Jewish Film Festival May 16 and 23 at Rodeo Cinema on Exchange Avenue in Stockyards City

The Jewish Federation of Greater Oklahoma City will host a film festival at 7 p.m. on the evenings of May 16 and 23. The venue will be held at the Rodeo Cinema Stockyards.

A total of three award-winning films will explore Jewish culture, community and accomplishment, the sponsors say.

The events are underwritten by Chip Oppenheim.

The evening of May 16, the feature is “Cinema Sabaya,” the work of director Orit Fouks Romen.

With a run-time of one hour and 31 minutes, the film is not rated.

According to organizers, the story is told of “Eight women, Arab and Jewish” who “take part in a video workshop hosted by Rona, a young filmmaker who teaches them to document their lives. As each student shares footage from her home life with the others, their beliefs and preconceptions are challenged, and barriers are brokwn down.”

Concerning “Cinema Sabaya,” Beatrice Loayza of the New York Times, wrote: “The film’s director, Orit Fouks Rotem, was inspired by her mother’s participation in a similar course; she went on to organize sessions for other women, which — along with testimonies from the actors — inform her fictional rendition.”

The film will be followed by a presentation from Dr. Hadas Cohen, assistant professor at the OU Schusterman Center for Judaic and Israel Studies.

On May 23, a double-feature with a total running time of 82 minutes will be offered.

First is the 2011 feature film “Mission of Hope (Space Shuttle Columbia),” by director Daniel Cohen. It is described as “A journey of the human spirit, the film chronicles the path of an artifact from the depths of the Holocaust, to the heights of space, as it is carried to orbit aboard the space shuttle Columbia. The story weaves the lives of three men who were born in different times in history, but whose stories are brought together by a twist of fate.”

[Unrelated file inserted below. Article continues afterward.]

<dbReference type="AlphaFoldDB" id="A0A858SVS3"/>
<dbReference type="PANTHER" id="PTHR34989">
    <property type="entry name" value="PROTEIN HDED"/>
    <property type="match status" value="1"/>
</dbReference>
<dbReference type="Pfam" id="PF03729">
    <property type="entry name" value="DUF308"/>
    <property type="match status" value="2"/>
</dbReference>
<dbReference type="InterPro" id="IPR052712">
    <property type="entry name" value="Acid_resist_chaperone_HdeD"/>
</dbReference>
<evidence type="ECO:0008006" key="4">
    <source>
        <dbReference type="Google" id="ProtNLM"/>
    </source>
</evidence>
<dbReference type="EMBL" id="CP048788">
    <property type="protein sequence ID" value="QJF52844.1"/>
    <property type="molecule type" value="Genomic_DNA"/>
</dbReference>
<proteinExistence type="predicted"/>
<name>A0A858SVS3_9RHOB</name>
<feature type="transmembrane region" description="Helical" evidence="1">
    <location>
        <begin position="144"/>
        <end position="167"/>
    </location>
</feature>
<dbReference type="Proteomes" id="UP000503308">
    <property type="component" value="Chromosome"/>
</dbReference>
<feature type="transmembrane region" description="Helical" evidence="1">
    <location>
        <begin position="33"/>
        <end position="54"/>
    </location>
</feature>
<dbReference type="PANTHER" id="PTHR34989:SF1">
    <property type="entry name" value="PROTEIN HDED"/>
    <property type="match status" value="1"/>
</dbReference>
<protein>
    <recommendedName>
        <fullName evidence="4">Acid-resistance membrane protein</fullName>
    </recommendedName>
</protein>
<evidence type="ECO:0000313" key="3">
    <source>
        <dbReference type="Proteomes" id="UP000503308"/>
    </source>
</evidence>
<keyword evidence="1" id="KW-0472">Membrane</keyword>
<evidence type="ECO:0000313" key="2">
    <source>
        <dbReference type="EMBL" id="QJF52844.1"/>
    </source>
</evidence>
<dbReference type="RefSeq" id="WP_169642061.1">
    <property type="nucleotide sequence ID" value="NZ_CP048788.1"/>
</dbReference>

The second film on the evening of May 23 will be “The Space Torah Project,” by Director Rob Cooper. This relates to the tale of “NASA astronaut Dr. Jeff Hoffman,” who, in 1996, “brought a small Torah scroll on board Space Shuttle Columbia.”

On the Shabbat (Sabbath), “while orbiting Earth, he read from the book of Genesis, ‘In the beginning God created the heaven and the earth.” This is a story about inspiration, communities, and a man’s journey. A story of how family, educators, scientific and religious communities achieve great things and bring out identity to new realms.

According to the films website,

“Dr. Jeff Hoffman became a NASA Astronaut in 1978. He participated in five space missions, becoming the first astronaut to log 1,000 hours of flights aboard the space shuttle. Dr. Hoffman has performed four spacewalks, including the first unplanned, contingency spacewalk in NASA’s history and the initial repair/ rescue mission for the Hubble Space Telescope. He was the first Jewish American male astronaut to fly into space.

Over five space missions, he chose to bring numerous Jewish objects, the highlight was a small and light Torah scroll that he took with him on his fifth and last mission. Rabbi Shaul Osadchey, Jeff’s spiritual leader, was instrumental in making it possible for Jeff to take a Torah scroll (the Space Torah) into space. Jeff saw the act of bringing religious objects into space as part of bringing his own tradition with him, but bringing the Torah into space had the added symbolic meaning and significance of bringing the holiness of human life into space.”

The evening will conclude with Rachel Raz, founder of the Space Torah Project and Executive Producer of the Space Torah documentary.

These two films appeared earlier this year (in March) at Tulsa’s Jewish Film Festival. For May 23 tickets, visit here: